You life isn’t, and should be, completely separate from the sport. The two influence each other. If you are negative in other aspects of your life, these thoughts and behaviours will influence the sport. And if you are negative about your ability as an athlete, you begin to negatively impact other areas of your life; work, family, finances etc. It is a state of mind that is not isolated to just one aspect of life. So if you are going down a positive path in one area, you have to do the same in all areas.

I recently watched a documentary on an Ace jet fighter squadron. These guys are known as the absolute best in their business. What I found interesting about these guys is that before they flew, they sat in a group with eyes closed and “rehearsed” their manoeuvres for hours until they were 100% certain that they had each created an extremely form visual map of what they needed to do. Now these guys fly military jets at stupendous speeds, less than a meter apart whilst doing all sorts of crazy rolls, loops and twists. In unison.

That requires some pretty solid internal dialogue. They key is that they set themselves up before every flight to ensure they know and understand everything that is required of them. This positively enforces their mindset, and greatly reduces the capacity for errors or poor judgment (which would be bad).

You might not be a fighter-pilot, but you can spend a little bit of time each day re-enforcing the mental imagery of your sessions, focusing on the movement specifics: how you breathe, what your body is doing and experiencing. Be realistic about it. Don’t simply close your eyes and imagine yourself riding at 45+km/h with a huge smile on your face, no pain in the legs and a HR of about 70bpm. Not exactly a realistic situation.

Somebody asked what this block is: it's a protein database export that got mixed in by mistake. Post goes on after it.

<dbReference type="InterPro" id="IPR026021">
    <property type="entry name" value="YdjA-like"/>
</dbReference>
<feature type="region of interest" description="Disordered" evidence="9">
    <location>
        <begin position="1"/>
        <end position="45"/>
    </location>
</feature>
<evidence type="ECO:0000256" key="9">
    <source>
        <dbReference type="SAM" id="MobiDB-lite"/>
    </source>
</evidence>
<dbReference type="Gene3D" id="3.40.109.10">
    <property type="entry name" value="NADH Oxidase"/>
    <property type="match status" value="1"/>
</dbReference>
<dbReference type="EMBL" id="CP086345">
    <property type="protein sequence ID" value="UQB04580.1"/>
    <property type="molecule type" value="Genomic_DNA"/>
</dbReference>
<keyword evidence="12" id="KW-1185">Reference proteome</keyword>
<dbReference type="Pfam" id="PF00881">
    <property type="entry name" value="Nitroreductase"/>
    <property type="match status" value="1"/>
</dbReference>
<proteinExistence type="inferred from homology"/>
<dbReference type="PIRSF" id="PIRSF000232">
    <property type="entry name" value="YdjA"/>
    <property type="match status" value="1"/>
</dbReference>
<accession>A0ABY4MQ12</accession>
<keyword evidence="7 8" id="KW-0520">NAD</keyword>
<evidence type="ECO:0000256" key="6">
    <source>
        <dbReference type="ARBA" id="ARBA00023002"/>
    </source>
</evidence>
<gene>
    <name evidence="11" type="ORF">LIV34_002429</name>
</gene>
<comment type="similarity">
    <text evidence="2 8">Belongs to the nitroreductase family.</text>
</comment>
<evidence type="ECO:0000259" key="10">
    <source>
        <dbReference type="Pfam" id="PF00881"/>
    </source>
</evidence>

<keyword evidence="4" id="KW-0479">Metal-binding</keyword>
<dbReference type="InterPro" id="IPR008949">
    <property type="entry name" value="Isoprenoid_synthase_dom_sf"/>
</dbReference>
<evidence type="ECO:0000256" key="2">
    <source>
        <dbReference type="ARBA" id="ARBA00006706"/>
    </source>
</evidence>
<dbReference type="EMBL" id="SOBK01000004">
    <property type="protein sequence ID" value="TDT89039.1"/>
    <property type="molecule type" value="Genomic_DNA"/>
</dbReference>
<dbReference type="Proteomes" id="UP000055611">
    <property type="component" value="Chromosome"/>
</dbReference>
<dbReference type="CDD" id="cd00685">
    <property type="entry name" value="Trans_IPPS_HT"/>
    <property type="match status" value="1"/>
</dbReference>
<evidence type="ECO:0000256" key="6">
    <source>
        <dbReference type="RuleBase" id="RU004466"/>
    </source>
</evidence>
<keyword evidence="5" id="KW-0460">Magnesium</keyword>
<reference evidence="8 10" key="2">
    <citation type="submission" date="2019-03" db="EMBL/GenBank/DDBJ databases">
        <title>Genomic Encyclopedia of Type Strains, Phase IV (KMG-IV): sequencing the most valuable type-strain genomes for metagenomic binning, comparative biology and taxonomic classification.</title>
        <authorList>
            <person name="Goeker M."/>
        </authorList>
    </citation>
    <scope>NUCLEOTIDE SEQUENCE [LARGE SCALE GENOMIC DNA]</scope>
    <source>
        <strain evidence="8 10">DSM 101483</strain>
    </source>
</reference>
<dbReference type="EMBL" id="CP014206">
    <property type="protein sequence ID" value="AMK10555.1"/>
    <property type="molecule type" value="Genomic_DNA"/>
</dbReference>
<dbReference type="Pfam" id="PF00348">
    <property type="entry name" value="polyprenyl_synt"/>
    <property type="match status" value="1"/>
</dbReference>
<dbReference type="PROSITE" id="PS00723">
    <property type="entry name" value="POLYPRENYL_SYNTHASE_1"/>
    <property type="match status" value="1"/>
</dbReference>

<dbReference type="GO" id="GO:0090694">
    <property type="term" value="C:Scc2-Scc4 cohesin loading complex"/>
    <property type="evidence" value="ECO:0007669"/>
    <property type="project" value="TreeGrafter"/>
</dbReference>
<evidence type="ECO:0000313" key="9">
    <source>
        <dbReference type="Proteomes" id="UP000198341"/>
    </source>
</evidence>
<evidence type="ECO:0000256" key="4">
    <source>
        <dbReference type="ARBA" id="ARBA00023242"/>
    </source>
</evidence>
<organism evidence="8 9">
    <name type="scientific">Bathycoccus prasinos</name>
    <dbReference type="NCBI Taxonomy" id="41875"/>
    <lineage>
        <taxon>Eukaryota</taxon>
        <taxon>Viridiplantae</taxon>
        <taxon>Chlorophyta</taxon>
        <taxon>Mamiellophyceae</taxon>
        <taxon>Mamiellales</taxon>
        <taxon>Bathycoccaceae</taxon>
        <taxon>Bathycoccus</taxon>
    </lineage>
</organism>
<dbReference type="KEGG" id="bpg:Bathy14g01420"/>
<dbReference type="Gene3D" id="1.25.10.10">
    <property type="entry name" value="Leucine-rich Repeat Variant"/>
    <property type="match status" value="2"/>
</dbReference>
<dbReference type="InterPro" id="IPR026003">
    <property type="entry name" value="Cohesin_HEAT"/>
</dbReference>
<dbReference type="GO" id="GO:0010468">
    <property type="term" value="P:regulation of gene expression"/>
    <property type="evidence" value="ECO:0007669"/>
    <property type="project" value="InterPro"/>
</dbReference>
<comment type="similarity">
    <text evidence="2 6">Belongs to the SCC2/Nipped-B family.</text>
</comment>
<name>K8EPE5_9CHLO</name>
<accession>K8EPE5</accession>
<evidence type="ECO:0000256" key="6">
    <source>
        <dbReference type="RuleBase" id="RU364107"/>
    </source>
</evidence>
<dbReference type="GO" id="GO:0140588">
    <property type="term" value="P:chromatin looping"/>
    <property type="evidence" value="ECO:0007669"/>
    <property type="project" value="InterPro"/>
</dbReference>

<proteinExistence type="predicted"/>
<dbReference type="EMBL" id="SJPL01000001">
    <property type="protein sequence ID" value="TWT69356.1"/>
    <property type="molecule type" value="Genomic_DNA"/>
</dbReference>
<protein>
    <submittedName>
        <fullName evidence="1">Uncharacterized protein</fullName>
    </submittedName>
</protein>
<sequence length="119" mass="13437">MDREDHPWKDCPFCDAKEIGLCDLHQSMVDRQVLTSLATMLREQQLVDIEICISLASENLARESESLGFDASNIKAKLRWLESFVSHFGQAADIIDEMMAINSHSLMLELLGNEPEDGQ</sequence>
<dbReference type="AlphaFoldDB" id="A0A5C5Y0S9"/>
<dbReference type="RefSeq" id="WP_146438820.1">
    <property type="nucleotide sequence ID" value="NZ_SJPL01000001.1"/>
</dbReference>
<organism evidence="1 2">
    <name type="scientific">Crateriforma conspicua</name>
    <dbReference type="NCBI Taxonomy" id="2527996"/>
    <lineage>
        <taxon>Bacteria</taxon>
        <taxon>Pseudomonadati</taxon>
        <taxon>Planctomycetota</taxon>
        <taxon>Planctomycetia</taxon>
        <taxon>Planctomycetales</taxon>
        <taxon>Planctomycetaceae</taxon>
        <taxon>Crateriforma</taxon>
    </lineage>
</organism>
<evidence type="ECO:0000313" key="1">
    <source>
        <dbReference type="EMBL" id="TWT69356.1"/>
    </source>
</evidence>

Racing is hard, it demands a great deal from the body. So when you spend time visualizing your training or racing situations, you need to include the element of pain and suffering. This will help develop your tolerance for the real pain that you will have to go through during a race.

Don’t treat the pain as a negative though. Embrace it. Absorb it. Focus on it and make it become part of your (good) internal dialogue.

We are all human, and it unrealistic of me to expect everyone to remain positive all of the time. Things happen that can throw you off, but the better you are at dealing with this internally, the quicker you will recover and get back to task. Stop wasting your time on the negative crap. It sucks all of the enjoyment and fun out of what you’re doing and will eventually ruin your racing.

Focus on the positives, and you will increase your performance.


Coach Pete Lever